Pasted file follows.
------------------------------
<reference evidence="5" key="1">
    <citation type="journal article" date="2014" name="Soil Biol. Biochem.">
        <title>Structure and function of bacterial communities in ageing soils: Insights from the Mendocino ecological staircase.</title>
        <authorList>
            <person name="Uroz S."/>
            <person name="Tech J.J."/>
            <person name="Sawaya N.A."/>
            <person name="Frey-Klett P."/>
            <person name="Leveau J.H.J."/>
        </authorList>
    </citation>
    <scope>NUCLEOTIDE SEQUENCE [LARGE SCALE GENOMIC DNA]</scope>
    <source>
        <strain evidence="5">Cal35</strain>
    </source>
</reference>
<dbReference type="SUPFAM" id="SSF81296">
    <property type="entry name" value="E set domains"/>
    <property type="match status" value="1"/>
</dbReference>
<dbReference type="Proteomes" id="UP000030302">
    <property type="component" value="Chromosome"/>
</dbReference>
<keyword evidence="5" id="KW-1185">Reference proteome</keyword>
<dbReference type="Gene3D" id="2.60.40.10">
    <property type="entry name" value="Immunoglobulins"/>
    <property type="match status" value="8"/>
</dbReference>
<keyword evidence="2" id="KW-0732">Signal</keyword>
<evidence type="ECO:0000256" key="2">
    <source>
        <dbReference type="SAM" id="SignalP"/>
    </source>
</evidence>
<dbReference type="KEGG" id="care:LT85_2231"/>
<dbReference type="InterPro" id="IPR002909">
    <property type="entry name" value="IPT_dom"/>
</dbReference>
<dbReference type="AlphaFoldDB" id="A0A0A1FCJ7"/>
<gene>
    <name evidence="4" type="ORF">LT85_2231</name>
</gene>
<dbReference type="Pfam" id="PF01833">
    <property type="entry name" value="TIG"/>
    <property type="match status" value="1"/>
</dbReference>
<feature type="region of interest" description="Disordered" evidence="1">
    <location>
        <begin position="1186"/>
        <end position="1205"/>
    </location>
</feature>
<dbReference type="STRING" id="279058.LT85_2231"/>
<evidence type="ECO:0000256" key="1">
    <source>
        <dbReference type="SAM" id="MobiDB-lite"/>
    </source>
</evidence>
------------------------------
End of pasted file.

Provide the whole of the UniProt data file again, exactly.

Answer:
<reference evidence="5" key="1">
    <citation type="journal article" date="2014" name="Soil Biol. Biochem.">
        <title>Structure and function of bacterial communities in ageing soils: Insights from the Mendocino ecological staircase.</title>
        <authorList>
            <person name="Uroz S."/>
            <person name="Tech J.J."/>
            <person name="Sawaya N.A."/>
            <person name="Frey-Klett P."/>
            <person name="Leveau J.H.J."/>
        </authorList>
    </citation>
    <scope>NUCLEOTIDE SEQUENCE [LARGE SCALE GENOMIC DNA]</scope>
    <source>
        <strain evidence="5">Cal35</strain>
    </source>
</reference>
<dbReference type="SUPFAM" id="SSF81296">
    <property type="entry name" value="E set domains"/>
    <property type="match status" value="1"/>
</dbReference>
<dbReference type="Proteomes" id="UP000030302">
    <property type="component" value="Chromosome"/>
</dbReference>
<keyword evidence="5" id="KW-1185">Reference proteome</keyword>
<dbReference type="Gene3D" id="2.60.40.10">
    <property type="entry name" value="Immunoglobulins"/>
    <property type="match status" value="8"/>
</dbReference>
<keyword evidence="2" id="KW-0732">Signal</keyword>
<evidence type="ECO:0000256" key="2">
    <source>
        <dbReference type="SAM" id="SignalP"/>
    </source>
</evidence>
<dbReference type="KEGG" id="care:LT85_2231"/>
<dbReference type="InterPro" id="IPR002909">
    <property type="entry name" value="IPT_dom"/>
</dbReference>
<dbReference type="AlphaFoldDB" id="A0A0A1FCJ7"/>
<gene>
    <name evidence="4" type="ORF">LT85_2231</name>
</gene>
<dbReference type="Pfam" id="PF01833">
    <property type="entry name" value="TIG"/>
    <property type="match status" value="1"/>
</dbReference>
<feature type="region of interest" description="Disordered" evidence="1">
    <location>
        <begin position="1186"/>
        <end position="1205"/>
    </location>
</feature>
<dbReference type="STRING" id="279058.LT85_2231"/>
<evidence type="ECO:0000256" key="1">
    <source>
        <dbReference type="SAM" id="MobiDB-lite"/>
    </source>
</evidence>